The Stanford College Republicans were criticized for inviting the controversial co-founder of “Stop Islamization of America” to speak on campus. They defend the invitation on the grounds of free speech, while other students have called for the university not to provide funds to the event.

Notre Dame changed its policy to allow faculty, students, and staff to get contraception through the university’s insurance plans. No clear explanation was given for the change.

A Georgia school district instructed its staff, including sports coaches, that they may not participate in student-led prayers. The prayers are common before and after high school football games.

Other reads

The inaugural event of the Robert P. George initiative brought faith leaders together to discuss religious freedom. They maintained that religion contributes enormously to American civic life, and expressed concern that secularism is beginning to play the role of official religion in the US.

In a speech at Brigham Young University, political science professor David Campbell argued that the close association of religion with the Republican party has caused secularization, as people who oppose the Republican party often disaffiliate from their faiths as well, or extend that opposition to religion generally.

An Emory professor discussed the role that Islamic or Sharia Courts can play in American life, similar to Jewish rabbinical courts that arbitrate disputes within their communities.

Nov 5: Bears Ears National Monument shrunk, Justice nominee litigated religious freedom, and more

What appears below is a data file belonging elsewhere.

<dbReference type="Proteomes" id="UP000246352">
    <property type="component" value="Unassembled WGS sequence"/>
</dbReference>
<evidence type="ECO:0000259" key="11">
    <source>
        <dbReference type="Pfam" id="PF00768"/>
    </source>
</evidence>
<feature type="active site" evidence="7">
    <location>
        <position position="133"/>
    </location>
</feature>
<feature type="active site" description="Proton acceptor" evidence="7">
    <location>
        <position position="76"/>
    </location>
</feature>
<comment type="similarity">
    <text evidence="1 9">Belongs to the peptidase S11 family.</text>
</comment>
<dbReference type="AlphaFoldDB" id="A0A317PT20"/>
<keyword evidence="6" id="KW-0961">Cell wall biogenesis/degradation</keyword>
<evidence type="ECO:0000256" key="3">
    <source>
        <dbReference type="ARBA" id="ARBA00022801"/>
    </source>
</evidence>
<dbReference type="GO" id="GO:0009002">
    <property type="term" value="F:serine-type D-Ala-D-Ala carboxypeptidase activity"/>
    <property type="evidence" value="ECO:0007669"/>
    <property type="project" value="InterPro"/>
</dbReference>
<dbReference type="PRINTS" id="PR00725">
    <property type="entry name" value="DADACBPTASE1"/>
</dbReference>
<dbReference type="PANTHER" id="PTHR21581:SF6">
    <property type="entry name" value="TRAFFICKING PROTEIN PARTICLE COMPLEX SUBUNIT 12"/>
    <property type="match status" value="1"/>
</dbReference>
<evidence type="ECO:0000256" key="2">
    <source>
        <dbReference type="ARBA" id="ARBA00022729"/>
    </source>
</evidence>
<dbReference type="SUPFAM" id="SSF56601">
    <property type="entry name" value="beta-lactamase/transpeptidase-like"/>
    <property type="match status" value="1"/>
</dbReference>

Executive Branch

Donald Trump is shrinking the boundaries of Bears Ears National Monument in Utah. President Obama created the monument after a coalition of native tribes that consider the area sacred petitioned for its protection.

Mother Jones reported that Eric Dreiband, who was nominated as Assistant Attorney General of the Civil Rights Division at the Justice Department, has a record of defending religious discrimination in his private career as an attorney.

Legislative Branch

The Senate approved the appointment of Notre Dame professor Amy Coney Barrett to the 7th Circuit. Her initial nomination hearings drew attention after she was questioned about her Catholic faith and if it would prevent her from being impartial.

Judicial Branch

Hawaii and Massachusetts led a coalition of 20 Attorneys General in filing an amicus brief in the Masterpiece Cakeshop Supreme Court Case. They argue that the First Amendment should not serve as a shield for discrimination on religious grounds.

A large group of religious leaders also filed an amicus brief, saying that ruling in favor of the baker would set a dangerous precedent of allowing discrimination.

50 States

A California court issued a permanent injunction against a state requirement for private pregnancy clinics to post information about contraception and abortion services. Faith-based clinics objected to the requirement on religious grounds.

Community

A new report from the Council on American-Islamic Relations showed a rise in bullying of Muslim high school students in California, reaching record levels.

A study from the Anti-Defamation League revealed a 67% spike in anti-Semitic incidents in 2017.

Secular groups argued that the Iowa City Police Department’s chaplaincy program violates the separation of church and state.

Georgetown’s Student Activities Commission voted to allow Love Saxa, a student organization promoting marriage as exclusively between a man and a woman, to keep its student funding. The vote was prompted by complaints that the group violates university tolerance standards by its rhetoric and by inviting homophobic speakers to campus.

A fired bus driver sued her former employer for religious discrimination. She was let go after refusing to take fingerprints for her background check on religious grounds, saying that she believes fingerprinting would leave the mark of the devil on her.

Other reads

An essay in the Atlantic argued that Islam doesn’t need a Martin Luther so much as a John Locke.